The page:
For the 565 students accepting a diploma this week, the moment comes with a mix of honor and trepidation.
Honor to be among the 46,000 Kennedy School graduates tasked with improving the communities in which they live and trepidation because they know the challenges are great.
A few weeks before graduation, a popular leadership professor from the Harvard Kennedy School, Ronald Heifetz, offered at least four pieces of advice to graduating students.
He told them to surround themselves with friends and advisors (don’t do it alone); find a sanctuary to step back and reflect; measure their interventions, but not themselves; and – finally, go back asking questions rather than giving answers.
“What you’ve learned here is a set of lenses – a set of new questions – to interrogate, explore, discover your world,” Heifetz told a lecture hall of students. “You will have discovered that there are whole worlds within your world that you do not yet know.”
“Go back with questions rather than answers,” he said. “Go back quietly rather noisy. And when you get that question, ‘What did you learn?’ Tell them that you learned how to listen better. Tell them that you learned how to ask questions better.”
“If you go back acting like you know everything, you will lose your credibility very quickly,” he said.
So on May 29, the Kennedy School will not graduate a class of 565 learned individuals full of solutions to the world’s problems. But ones that know new ways to look at a challenge; ones that have a network of resources to call on if they meet a roadblock; and ones that have learned new ways to learn.
The graduating class will be stepping into roles as diverse as the ones they had when they came to the Kennedy School. They’ve accepted positions as a schoolteacher in the Mississippi delta, as consultants with Washington D.C.-based think tanks, as the founder of a start-up in Sierra Leone: Roughly 60 percent have employment when they leave campus, a full 90 percent are employed by October.
They came from 87 countries, from Kazakhstan to Vanuatu. With forty-nine percent of the graduating class from countries outside the United States, the Kennedy School is often touted as the most international of Harvard’s 12 graduate schools.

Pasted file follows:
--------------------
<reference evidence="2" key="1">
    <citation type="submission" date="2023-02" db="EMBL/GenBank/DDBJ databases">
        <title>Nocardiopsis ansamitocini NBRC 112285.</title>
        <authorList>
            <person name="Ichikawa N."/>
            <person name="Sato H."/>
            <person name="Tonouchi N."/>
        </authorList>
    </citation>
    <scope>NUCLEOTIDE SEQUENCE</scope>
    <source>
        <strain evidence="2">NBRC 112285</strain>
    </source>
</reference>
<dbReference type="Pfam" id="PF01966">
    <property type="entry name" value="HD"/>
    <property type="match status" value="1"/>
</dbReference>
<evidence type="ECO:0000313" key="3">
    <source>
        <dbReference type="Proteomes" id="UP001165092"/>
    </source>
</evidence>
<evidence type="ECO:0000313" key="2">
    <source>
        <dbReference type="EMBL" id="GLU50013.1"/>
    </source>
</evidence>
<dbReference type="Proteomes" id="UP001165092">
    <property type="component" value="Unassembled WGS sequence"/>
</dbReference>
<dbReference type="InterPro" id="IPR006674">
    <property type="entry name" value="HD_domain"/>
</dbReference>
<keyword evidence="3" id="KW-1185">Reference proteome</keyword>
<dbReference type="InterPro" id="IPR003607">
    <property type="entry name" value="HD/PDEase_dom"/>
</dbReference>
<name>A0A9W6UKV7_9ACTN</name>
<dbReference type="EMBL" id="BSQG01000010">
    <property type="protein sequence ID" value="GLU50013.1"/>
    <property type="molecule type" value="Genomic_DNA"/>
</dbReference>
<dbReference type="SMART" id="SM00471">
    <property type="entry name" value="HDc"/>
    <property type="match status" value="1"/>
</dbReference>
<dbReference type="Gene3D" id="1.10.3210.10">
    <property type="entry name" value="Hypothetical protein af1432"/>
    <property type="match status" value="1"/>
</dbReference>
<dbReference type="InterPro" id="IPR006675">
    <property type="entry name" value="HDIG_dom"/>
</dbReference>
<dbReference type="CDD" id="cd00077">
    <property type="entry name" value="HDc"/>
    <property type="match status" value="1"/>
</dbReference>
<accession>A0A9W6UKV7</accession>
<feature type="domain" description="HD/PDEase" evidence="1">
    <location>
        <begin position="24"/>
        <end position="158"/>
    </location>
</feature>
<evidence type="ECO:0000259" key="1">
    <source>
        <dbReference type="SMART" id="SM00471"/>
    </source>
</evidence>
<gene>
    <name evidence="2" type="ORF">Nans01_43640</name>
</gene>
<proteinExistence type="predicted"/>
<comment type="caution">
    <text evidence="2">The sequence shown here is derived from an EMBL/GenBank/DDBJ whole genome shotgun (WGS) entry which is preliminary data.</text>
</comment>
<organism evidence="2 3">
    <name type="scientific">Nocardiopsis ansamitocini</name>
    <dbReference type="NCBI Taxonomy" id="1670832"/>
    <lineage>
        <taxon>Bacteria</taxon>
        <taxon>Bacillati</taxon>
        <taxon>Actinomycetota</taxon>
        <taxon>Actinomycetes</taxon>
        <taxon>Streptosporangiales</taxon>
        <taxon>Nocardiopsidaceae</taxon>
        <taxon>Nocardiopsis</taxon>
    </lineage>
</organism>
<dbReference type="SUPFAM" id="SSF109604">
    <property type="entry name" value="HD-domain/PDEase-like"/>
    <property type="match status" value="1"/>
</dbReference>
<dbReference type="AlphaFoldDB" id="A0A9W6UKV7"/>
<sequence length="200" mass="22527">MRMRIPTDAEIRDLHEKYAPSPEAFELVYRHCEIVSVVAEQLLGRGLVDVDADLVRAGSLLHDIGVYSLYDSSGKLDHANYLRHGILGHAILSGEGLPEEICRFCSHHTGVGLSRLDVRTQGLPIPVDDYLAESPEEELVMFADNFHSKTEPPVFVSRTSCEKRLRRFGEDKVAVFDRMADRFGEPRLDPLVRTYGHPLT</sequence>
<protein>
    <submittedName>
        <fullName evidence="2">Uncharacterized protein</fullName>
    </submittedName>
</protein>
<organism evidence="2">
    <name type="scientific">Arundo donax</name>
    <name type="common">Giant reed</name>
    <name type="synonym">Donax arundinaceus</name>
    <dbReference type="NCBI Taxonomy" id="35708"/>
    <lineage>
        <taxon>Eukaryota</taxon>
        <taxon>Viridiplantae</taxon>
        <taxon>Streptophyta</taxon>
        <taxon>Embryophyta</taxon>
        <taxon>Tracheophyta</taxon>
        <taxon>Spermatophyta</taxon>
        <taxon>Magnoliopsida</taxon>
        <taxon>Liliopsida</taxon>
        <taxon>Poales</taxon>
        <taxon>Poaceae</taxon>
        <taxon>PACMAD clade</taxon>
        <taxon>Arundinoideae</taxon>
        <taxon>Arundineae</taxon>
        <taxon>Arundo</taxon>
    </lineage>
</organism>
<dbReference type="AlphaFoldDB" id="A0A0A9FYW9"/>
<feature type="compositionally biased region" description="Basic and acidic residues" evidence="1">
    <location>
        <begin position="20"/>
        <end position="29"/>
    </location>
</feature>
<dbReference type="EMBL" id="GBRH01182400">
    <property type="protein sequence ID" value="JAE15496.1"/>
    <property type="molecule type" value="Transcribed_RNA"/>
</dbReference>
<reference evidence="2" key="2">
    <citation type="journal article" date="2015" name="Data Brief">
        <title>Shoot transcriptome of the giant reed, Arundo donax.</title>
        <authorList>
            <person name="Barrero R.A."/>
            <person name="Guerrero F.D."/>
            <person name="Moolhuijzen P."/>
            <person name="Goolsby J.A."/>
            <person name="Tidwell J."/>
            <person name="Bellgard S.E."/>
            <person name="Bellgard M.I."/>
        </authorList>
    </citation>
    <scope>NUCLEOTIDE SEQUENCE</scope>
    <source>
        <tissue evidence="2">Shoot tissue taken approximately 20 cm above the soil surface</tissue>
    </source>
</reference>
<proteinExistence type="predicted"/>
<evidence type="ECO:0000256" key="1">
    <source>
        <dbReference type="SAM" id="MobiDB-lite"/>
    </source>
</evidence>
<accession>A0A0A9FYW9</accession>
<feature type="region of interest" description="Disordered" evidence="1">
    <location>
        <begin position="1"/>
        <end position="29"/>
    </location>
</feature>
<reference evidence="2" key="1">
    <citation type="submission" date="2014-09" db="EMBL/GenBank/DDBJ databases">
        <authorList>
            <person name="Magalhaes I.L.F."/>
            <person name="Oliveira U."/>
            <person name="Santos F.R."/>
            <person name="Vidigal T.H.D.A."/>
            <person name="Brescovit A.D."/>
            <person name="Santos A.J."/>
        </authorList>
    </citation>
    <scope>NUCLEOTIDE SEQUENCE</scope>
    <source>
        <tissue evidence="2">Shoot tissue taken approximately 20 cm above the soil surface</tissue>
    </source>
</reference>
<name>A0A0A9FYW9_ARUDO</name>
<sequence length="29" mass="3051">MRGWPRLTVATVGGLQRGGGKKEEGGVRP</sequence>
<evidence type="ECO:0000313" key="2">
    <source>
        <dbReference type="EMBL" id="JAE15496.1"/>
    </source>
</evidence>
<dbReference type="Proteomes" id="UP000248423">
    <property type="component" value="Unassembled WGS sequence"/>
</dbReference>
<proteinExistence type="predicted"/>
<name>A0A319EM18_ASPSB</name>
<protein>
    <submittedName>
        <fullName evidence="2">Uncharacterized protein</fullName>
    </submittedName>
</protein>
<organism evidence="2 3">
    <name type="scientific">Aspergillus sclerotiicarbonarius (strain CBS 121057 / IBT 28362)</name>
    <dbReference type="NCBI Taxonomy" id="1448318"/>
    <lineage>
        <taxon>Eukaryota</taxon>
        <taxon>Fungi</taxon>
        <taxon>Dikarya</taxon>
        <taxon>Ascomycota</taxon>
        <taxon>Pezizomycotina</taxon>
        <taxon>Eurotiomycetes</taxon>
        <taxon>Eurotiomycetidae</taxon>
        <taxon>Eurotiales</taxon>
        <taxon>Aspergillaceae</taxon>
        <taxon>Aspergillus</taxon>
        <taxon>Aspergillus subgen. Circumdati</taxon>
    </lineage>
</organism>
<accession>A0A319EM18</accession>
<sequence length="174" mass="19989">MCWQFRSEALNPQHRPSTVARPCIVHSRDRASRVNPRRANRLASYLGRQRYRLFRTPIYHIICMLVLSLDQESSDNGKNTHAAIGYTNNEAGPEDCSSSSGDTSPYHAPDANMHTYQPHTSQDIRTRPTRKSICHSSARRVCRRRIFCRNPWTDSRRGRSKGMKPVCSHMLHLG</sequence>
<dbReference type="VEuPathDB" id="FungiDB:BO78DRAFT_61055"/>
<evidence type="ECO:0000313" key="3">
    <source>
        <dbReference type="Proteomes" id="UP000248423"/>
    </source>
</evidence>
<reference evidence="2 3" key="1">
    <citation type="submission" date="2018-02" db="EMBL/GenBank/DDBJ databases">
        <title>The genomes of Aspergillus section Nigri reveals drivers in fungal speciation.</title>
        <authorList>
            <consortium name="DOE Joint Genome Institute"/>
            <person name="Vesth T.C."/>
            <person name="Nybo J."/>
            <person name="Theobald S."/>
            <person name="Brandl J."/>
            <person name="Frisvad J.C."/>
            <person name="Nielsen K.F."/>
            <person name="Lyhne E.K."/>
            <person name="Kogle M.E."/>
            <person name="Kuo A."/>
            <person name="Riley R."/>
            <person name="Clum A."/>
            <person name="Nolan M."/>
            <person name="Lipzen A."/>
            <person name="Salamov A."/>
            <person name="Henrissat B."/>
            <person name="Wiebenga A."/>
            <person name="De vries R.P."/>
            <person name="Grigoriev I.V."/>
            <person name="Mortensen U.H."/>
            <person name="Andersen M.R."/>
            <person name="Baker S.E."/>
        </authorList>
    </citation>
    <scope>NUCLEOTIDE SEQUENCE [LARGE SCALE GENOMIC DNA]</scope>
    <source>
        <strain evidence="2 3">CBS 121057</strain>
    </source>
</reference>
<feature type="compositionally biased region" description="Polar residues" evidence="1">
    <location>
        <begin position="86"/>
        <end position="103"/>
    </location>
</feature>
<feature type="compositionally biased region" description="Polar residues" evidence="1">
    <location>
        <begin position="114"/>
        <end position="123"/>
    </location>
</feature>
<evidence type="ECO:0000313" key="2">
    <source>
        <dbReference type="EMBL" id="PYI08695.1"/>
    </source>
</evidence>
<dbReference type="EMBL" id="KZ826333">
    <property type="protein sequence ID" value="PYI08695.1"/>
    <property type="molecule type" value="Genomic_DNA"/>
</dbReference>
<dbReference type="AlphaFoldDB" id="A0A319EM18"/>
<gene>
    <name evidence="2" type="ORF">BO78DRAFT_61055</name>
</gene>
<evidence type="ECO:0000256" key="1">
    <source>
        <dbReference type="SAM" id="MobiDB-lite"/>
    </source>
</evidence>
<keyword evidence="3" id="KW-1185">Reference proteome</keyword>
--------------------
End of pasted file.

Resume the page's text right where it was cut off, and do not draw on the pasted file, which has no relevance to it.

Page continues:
Among the graduating class of 2014, there is an immigration lawyer from Texas, a charter school principal from Pennsylvania, a mayor of a town in Central America, a founder of a nonprofit in Uganda, the vice president of an airline company in southern California; the president of a Washington D.C.-based television station, a helicopter pilot in the navy; and a personal assistant to former first lady Laura Bush.
The curriculum at the Kennedy School is as wide-ranging as the student body, but emphasizes teaching in statistics, econometrics, leadership, policy evaluation, and analytical and quantitative frameworks.
The graduating class is divided among four degree programs: A Masters in Public Administration (86 students); a Masters in Public Administration in International Development (66 students), a Masters in Public Administration for Mid-Careers (204 students) and a Masters in Public Policy (207). In addition, many students are graduating from a dual degree program in medicine, business and law.
Named for the former United States president John F. Kennedy in 1966, the school was founded on the eve of World War II with a $2 million gift from Lucius N. Littauer – the largest single gift an individual had ever given to the university at the time.
It has since gone on to host such notable alumni as Tsakhiagiin Elbegdorj, president of Mongolia; Ellen Johnson Sirleaf, president of Liberia and Nobel Peace Prize laureate; Ban Ki-moon, United Nations Secretary General; Lee Hsien Loong, prime minister of Singapore; Daniel Mudd, former president and CEO of Fannie Mae; three former presidents of Mexico; Klaus Schwab, founder and executive chairman of the World Economic forum; Michelle Rhee, chancellor of the Washington D.C. school system; and political commentator Bill O’Reilly, among others.